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New Details about Autopilot Crash in Montana: Did Tesla Cover it Up?

By Brian Chase on July 25, 2016 - No comments

Is NHTSA Getting Ready to Formally Investigate Tesla's Autopilot?

Is NHTSA Getting Ready to Formally Investigate Tesla's Autopilot?

New information is emerging about a Tesla Model X crash in Montana where the driver, who identifies himself only as Mr. Pang, says the Autopilot technology failed and that his car veered off an undivided mountain road and crashed. Tesla has responded to this incident and one other in Pennsylvania, both involving Model X SUVs. Not to our surprise, Tesla has blamed the drivers in both of these crashes.

In both cases, the automaker says the vehicle’s logs show that the drivers ignored several alerts to take control of the vehicles before the accidents. Also in the both cases, the police cited the drivers for careless driving. But now, the driver of the Model X in Montana has come back with a public letter to Tesla and its CEO Elon Musk claiming that Tesla covered up problems with the Autopilot.

Placing the Blame on Consumers

While Tesla issued a statement saying Mr. Pang was at fault because he ignored repeated warnings, Mr. Pang says he received no such alert from the vehicle prior to the July 8, 2016 accident and that the vehicle veered on its own into the barrier. He claims that the Model X not only veered on its own, but that it didn’t even slow down after hitting the first post and that it hit 12 more barrier posts before he managed to stop the car manually. Even though it appears at this time that Tesla might have an edge with credibility because of the vehicle logs, the driver is claiming a cover-up.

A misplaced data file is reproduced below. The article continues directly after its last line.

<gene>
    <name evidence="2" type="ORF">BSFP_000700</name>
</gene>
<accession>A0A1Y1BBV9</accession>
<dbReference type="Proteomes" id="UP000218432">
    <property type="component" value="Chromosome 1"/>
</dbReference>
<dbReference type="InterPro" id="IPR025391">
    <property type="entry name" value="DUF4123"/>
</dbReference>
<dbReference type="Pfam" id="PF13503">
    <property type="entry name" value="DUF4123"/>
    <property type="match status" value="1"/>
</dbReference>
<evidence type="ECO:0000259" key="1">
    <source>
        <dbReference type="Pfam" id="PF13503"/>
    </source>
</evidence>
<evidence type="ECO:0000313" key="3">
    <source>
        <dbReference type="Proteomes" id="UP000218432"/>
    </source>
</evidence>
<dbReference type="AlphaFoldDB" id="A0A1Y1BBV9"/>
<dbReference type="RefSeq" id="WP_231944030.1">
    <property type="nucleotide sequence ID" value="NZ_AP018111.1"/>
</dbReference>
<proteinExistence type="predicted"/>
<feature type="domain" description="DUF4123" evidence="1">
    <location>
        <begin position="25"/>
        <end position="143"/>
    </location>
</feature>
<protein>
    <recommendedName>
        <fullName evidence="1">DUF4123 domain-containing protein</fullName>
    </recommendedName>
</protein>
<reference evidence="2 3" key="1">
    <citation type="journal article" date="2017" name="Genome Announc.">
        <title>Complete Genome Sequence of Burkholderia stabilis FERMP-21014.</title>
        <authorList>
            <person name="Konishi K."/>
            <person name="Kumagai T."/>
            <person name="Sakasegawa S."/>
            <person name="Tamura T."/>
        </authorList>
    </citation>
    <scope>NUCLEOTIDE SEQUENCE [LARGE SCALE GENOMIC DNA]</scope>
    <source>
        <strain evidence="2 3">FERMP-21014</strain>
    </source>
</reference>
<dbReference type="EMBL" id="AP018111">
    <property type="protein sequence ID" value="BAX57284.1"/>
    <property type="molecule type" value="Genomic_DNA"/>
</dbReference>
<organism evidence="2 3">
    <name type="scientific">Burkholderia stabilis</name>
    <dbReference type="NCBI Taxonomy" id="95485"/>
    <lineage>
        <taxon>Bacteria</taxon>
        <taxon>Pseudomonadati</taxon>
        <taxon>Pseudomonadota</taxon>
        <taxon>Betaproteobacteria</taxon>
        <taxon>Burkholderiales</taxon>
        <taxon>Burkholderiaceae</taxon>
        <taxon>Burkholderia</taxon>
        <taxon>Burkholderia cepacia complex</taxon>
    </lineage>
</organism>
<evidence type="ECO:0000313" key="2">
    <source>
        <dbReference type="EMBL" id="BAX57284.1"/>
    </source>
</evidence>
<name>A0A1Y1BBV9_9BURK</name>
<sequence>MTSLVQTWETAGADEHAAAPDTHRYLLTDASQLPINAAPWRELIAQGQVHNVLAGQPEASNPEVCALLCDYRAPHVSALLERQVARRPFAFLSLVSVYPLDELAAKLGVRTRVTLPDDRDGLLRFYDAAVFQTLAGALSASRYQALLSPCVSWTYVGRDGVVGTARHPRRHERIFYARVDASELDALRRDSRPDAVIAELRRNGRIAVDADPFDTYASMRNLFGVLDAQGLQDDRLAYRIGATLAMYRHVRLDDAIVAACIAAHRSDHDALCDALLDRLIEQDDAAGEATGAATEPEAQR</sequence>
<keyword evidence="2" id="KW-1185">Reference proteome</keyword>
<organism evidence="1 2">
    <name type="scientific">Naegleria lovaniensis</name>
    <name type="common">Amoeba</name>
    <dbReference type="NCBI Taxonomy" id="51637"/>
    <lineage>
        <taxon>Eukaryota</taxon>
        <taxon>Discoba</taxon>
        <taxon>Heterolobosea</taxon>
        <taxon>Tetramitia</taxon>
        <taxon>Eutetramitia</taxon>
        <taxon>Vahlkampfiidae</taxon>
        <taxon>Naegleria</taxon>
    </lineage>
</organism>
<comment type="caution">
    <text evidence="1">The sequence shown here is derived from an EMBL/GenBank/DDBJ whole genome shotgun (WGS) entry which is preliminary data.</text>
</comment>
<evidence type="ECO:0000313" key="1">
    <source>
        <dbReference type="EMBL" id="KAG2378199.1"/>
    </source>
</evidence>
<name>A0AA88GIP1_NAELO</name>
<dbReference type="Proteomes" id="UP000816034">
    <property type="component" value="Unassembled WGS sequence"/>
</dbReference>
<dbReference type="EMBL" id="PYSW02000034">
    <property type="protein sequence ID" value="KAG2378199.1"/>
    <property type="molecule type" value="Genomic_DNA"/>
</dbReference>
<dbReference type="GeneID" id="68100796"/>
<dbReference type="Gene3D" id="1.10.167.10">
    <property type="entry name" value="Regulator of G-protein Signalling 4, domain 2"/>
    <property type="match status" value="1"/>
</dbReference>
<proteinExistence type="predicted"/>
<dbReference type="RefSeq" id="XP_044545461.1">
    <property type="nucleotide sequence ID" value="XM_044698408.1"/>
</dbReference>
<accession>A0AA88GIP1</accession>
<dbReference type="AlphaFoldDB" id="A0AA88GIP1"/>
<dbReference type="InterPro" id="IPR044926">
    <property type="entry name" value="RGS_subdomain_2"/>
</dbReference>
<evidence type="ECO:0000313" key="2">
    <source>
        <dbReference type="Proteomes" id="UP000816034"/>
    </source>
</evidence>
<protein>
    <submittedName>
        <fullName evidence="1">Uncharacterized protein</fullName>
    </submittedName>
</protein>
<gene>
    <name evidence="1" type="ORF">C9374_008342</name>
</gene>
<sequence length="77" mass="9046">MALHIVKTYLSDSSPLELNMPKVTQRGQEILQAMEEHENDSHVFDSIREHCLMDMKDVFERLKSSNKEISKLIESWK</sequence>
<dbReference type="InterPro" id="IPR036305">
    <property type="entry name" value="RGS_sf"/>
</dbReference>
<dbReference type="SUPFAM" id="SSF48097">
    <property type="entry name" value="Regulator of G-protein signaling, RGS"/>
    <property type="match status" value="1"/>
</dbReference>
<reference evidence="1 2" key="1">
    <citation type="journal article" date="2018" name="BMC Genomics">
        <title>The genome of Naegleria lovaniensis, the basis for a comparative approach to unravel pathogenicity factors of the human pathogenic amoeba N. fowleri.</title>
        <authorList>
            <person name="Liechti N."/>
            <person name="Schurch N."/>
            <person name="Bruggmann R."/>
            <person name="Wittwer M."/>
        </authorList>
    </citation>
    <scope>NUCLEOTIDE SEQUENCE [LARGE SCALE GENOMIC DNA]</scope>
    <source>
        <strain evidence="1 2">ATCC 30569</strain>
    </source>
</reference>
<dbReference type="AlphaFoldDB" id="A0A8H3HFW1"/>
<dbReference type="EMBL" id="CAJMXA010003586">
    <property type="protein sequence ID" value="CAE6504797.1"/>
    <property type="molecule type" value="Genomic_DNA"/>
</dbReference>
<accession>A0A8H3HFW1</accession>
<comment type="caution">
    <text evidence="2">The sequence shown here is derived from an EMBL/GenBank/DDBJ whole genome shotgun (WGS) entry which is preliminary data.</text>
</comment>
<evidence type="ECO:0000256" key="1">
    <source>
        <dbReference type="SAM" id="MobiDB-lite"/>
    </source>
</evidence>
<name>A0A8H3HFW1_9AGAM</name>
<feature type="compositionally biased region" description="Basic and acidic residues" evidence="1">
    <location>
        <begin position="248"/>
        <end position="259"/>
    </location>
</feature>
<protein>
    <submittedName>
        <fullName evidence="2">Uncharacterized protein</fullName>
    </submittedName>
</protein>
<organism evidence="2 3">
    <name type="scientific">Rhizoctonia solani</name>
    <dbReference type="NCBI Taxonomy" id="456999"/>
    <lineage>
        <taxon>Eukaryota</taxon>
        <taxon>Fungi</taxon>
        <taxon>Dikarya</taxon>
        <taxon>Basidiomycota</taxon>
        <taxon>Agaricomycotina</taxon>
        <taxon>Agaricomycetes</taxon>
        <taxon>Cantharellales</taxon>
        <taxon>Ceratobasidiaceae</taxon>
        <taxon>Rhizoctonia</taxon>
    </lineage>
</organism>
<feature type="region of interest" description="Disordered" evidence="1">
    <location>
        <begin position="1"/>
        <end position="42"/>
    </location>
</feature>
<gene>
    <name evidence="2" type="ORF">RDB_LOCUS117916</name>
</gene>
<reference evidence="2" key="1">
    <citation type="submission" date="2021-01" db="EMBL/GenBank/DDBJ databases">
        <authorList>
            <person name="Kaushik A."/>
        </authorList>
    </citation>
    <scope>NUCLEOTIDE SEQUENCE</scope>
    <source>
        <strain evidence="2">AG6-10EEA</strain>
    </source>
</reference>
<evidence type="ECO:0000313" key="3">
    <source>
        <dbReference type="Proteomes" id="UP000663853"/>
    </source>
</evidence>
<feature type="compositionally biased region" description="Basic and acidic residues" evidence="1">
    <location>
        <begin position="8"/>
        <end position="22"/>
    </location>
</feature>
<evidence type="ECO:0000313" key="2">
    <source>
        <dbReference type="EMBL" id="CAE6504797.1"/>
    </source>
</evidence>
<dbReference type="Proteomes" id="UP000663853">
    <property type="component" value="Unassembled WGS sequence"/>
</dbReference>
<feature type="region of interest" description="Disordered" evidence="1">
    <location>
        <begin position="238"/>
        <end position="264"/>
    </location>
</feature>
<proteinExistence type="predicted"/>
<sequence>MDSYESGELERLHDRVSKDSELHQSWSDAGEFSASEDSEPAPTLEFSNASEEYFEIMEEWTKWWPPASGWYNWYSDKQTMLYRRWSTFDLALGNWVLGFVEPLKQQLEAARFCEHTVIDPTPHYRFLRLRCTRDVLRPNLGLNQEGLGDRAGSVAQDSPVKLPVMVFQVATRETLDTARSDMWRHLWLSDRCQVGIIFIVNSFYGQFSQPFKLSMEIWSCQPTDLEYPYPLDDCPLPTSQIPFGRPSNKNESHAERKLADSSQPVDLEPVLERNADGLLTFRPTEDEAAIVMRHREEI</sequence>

He says Tesla never contacted him after the accident and that the company issued a conclusion without a proper investigation blaming him for the crash. He is alleging that Tesla is trying to cover up the lack of dependability of the Autopilot system, placing the blame squarely on him. Tesla is not interested to know why their car veered to the right suddenly or why the car did not slow down during the crash.

This part of Mr. Pang’s letter is telling: “It is clear Tesla is selling a beta product with bugs to consumers, and ask the consumers to be responsible for the liability of the bugging autopilot system. Tesla is using all Tesla drivers as lab rats.”

Tesla Needs to Take Responsibility

As California auto product liability attorneys who represent injured victims and families, we are deeply disturbed by Mr. Pang’s letter. Tesla seems not only unwilling to conduct a thorough investigation into why the vehicle veered off the roadway, but also places the blame on the driver. Tesla marketed its vehicles’ Autopilot as next-generation technology that will save lives and prevent crashes.

But, now that the glitches are surfacing, they seem to be covering up their rear ends by saying that it’s the drivers’ responsibility to make sure the car doesn’t crash by taking charge. We hope federal regulators thoroughly investigate these cases and force Tesla to suspend its Autopilot system until they can iron out all glitches. Tesla needs to stop using drivers as lab rats for their experiment.

Posted in: Auto Defects

About the Author: Brian Chase

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